South Dakota Indian Child Welfare Act Coalition affirms NPR Story - Alleges Systematic State ICWA violations in report to Congress

By Lakota Peoples Law Project
Censored News

On Thursday, November 29, the South Dakota Indian Child Welfare Act (ICWA) Directors Coalition voted 6-0 to submit a report to Congress asserting that the South Dakota Department of Social Services has for over a decade "systematically violated the spirit and the letter of the Indian Child Welfare Act."
ICWA directors are federal employees tasked with enforcing the Indian Child Welfare Act, a law that says that state agencies must place Indian foster children with family and tribal members whenever possible.
RAPID CITY, S.D. -- December 04, 2012 -- The South Dakota Indian Child Welfare Act directors' congressional report, yet to be published, is titled "Reviewing the Facts: An Assessment of the Accuracy of NPR's 'Native Foster Care: Lost Children, Shattered Families.'" The study was written with assistance from the Lakota People's Law Project, a nonprofit law firm and public policy advocacy organization based in Rapid City, SD and Santa Cruz, CA.
The Standing Rock Sioux Tribe of South Dakota is sending the ICWA Directors' Coalition report to all nine SD Sioux tribal councils for their endorsement, along with a companion report on the possible over-prescribing of mental health drugs to Native children in foster care. All of the signers will then forward the reports to Congress.
The ICWA directors' study was prepared in response to letters sent to the Department of the Interior by six congressmen after a Peabody Award-winning NPR series that aired in late October 2011. The NPR exposé criticized South Dakota's Department of Social Services for violating ICWA, partly as a way to bring federal money into the state.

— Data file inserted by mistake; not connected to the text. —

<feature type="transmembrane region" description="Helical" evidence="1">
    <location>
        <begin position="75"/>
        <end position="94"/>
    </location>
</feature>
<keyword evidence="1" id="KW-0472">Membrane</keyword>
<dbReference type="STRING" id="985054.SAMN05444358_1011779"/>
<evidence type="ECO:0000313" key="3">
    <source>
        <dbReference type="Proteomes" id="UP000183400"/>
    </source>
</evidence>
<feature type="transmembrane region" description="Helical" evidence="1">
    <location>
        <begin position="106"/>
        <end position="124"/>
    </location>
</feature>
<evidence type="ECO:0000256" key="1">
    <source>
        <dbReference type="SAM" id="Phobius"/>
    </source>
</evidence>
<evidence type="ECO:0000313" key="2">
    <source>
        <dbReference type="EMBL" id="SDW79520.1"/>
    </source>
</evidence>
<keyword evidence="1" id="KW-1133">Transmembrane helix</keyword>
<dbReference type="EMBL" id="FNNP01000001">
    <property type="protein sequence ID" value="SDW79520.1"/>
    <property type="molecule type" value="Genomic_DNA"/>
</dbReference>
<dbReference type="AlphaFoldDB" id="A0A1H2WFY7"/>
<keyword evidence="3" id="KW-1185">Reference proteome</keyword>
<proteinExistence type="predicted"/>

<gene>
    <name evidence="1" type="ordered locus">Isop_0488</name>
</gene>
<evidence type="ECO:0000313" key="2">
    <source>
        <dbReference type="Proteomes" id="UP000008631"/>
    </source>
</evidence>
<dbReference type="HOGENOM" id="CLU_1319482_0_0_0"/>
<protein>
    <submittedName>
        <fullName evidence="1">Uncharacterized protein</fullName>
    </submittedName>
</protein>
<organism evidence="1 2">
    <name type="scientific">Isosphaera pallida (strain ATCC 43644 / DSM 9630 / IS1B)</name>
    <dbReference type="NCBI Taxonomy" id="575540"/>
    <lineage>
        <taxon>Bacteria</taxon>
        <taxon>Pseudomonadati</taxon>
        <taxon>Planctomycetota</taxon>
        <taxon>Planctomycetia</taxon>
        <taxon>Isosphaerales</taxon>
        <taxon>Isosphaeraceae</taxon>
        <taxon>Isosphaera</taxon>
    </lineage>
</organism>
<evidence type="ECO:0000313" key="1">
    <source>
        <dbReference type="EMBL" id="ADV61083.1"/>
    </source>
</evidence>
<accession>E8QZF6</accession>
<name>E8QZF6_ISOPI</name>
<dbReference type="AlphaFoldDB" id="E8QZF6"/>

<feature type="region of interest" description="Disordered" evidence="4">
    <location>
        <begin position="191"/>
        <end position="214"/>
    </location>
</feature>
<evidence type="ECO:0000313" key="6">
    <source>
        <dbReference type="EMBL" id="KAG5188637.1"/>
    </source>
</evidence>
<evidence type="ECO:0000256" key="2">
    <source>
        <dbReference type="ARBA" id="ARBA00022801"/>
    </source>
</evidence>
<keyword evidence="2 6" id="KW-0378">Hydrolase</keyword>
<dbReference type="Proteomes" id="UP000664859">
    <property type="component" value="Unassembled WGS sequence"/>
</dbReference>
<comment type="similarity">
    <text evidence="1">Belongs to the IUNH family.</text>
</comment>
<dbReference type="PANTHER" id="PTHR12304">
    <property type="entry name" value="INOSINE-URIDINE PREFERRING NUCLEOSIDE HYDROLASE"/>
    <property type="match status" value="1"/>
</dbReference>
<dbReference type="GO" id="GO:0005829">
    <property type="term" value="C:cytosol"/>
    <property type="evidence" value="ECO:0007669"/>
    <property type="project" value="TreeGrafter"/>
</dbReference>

The congressional letters demanded to know if NPR's reporting was accurate. The congressmen also wanted to know, if the reporting was accurate, if South Dakota was merely misreading ICWA or intentionally disregarding it. Finally, the congressmen asked how the Bureau of Indian Affairs planned to remedy the damage and make certain that systematic violations of ICWA did not continue, if the system was broken. The Bureau of Indian Affairs wrote back to the congressmen, pledging to host a summit on Lakota foster care in early 2012. The summit never happened.
Due to this inaction, the ICWA directors announced their own response: "To date, the promised summit has not occurred. Furthermore, the House members' request that the Department of the Interior confirm or refute the claims made by NPR has not been honored. In light of this, the ICWA directors from South Dakota's nine reservations have met to respond to the congressional inquiry."
Six of the South Dakota's nine ICWA directors participated in the meeting on Thursday and voted unanimously to approve the reports and forward them to the nine tribal councils. The six voting directors were: Terry Yellow Fat (Standing Rock), Juanita Scherick (Pine Ridge), Raymond Cournoyer (Yankton), Dianne Garreau (Cheyenne River), Evelyn Pilcher (Sisseton), and Celeste Honomichl (Flandreau). The ICWA directors' meeting was reported on by NPR the following day, Friday December 1, on "All Things Considered" and by the Associated Press.